Teachers and school administrators strive to help students achieve all As, but when their school receives a B designation, it can’t get better that that! What exactly makes a B so special in this case? Simply that the school has now joined a global community of International Baccalaureate (IB) schools.
This is the case for Dallas ISD’s Arthur Kramer Elementary School, which has received an IB Primary Years Programme (PYP) designation. The PYP program focuses on developing students’ academics while preparing them to become active, caring, lifelong learners who demonstrate respect for themselves, others, and the world around them.
“There is pride and happiness surrounding Kramer Elementary School’s community as they have become the first official International Baccalaureate Primary Years Programme school in Dallas ISD,” said Executive Director Dr. Mark Ramirez, who leads the feeder pattern for that school. “The journey ahead not only for Kramer students, but for teachers as well, will be exciting, as this international designation will open doors to many learning opportunities for the entire Kramer elementary community. I am extremely proud and happy of all those involved in making this achievement possible.”
What exactly does it mean to be an IB school?
“For students, being part of an IB school means that they will have an opportunity of being part of transformative learning experiences,” said Kramer principal Kate Walker. “Students at Kramer will have a unique opportunity of learning about the world through curriculum and interactions with other people, which will make them more culturally aware. They will also learn to better engage with people in an increasingly globalized, rapidly changing world. As the new principal, I feel honored to have come to Kramer at such an exciting time, where we can not only celebrate, but our community can be assured that we will continue to implement the IB program.”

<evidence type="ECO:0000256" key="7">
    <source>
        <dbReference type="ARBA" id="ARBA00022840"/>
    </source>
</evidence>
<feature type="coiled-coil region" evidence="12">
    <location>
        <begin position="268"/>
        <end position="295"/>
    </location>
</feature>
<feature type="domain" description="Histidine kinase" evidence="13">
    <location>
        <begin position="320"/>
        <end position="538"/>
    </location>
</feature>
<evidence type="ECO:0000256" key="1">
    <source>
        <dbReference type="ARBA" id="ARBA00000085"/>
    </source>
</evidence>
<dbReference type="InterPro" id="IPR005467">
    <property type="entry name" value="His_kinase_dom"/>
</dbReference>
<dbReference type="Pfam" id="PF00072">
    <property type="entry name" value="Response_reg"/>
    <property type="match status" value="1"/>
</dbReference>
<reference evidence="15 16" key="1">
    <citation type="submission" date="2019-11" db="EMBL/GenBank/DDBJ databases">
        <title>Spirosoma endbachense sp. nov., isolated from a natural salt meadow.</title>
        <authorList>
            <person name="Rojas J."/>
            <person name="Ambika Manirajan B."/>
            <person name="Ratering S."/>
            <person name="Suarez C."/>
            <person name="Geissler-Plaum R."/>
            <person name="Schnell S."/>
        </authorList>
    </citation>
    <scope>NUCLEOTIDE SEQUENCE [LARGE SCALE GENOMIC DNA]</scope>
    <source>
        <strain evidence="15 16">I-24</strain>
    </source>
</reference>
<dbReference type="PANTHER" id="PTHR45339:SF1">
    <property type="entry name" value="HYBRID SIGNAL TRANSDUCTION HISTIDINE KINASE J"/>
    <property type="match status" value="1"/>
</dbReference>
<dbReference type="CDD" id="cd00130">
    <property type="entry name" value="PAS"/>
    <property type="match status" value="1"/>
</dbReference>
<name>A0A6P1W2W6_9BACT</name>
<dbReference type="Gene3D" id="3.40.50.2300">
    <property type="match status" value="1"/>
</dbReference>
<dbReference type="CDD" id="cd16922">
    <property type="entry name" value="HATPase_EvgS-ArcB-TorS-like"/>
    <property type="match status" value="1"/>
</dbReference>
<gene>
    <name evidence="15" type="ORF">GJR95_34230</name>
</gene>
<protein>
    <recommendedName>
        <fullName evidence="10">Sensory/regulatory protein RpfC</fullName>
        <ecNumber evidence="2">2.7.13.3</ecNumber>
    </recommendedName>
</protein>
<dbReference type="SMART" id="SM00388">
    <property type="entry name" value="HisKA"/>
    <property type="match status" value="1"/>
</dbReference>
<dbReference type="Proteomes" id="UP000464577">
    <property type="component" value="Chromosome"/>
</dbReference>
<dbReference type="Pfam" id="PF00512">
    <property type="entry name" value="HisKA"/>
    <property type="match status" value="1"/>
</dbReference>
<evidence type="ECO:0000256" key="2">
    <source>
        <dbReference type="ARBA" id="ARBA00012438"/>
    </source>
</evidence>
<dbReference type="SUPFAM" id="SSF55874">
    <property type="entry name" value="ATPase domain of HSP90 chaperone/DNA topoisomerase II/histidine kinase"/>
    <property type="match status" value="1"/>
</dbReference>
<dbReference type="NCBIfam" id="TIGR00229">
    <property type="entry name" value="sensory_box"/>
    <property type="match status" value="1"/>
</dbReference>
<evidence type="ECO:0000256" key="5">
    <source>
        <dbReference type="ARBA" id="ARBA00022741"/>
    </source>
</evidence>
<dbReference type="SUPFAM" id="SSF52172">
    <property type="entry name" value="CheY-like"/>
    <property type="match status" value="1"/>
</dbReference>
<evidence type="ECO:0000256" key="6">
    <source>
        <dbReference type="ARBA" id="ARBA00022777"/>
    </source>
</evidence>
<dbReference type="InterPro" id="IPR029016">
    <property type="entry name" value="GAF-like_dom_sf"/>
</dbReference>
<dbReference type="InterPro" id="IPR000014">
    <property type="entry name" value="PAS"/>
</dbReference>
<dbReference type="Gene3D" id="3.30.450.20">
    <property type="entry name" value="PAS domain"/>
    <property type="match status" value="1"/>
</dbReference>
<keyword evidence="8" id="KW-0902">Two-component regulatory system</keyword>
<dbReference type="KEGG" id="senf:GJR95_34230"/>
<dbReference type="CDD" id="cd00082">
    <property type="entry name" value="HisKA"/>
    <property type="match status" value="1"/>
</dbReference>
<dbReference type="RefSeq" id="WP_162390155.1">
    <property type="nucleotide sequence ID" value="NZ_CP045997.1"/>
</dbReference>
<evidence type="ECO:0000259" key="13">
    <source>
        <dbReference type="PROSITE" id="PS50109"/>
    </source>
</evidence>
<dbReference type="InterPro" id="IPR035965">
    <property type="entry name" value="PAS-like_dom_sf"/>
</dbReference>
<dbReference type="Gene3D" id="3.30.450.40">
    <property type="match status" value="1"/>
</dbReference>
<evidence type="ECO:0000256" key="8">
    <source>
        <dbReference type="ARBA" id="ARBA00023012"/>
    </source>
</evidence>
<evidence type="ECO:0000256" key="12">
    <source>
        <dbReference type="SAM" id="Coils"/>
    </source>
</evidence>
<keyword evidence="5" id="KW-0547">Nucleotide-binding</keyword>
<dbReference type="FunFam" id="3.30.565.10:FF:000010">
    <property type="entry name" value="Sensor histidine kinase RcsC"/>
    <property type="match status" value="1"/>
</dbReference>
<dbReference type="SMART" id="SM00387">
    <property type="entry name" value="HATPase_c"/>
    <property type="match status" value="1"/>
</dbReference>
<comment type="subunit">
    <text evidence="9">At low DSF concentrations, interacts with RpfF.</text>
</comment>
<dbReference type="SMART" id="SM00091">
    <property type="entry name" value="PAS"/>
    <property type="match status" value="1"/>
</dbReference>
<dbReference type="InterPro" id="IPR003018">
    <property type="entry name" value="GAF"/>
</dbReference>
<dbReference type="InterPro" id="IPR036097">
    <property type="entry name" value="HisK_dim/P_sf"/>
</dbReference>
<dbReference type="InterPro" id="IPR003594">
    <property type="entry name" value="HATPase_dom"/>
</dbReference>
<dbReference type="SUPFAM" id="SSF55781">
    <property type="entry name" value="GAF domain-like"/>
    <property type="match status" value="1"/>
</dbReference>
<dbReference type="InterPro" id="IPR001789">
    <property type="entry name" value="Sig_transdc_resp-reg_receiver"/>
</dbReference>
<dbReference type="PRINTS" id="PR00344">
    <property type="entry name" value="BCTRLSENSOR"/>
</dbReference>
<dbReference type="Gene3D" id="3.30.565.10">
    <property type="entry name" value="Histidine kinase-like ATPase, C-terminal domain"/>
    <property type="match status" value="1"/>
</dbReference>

The IB program develops challenging programs of international education and rigorous assessments. Curriculum will include teaching and learning opportunities, which explore local and global issues and opportunities in real-life contexts.
In order to become an IB school, campuses must complete an authorization process, which takes a minimum of three years to complete. Kramer Elementary achieved this designation on schedule under the leadership of former principal Katherine Eska, who is now principal at Dallas ISD’s North Dallas High School.
Eska commends district support, teachers, parents, and students for this accomplishment. “Becoming an IB school takes high-levels of collaboration from all of our stakeholders,” she said. “Under direction from our invaluable IB Coordinator, Kim West, teachers transition instruction to be interdisciplinary and inquiry based. Students embody the Learner Profile and parents are true learning partners in the process. Kramer is the first authorized Primary Years Programme in Dallas ISD thanks to the hard work and dedication of the whole school community. I am so proud of the Kramer team and look forward to seeing their continued growth as an IB World School!”
Teachers and other staff at Kramer elementary will join an IB community of educators who will have the opportunity of collaborating online to share best practices in teaching students and will have access to other resources to enhance their professional growth.
Dallas ISD has three other IB schools: J. L. Long Middle School, Harry Stone Montessori Academy and Woodrow Wilson High School.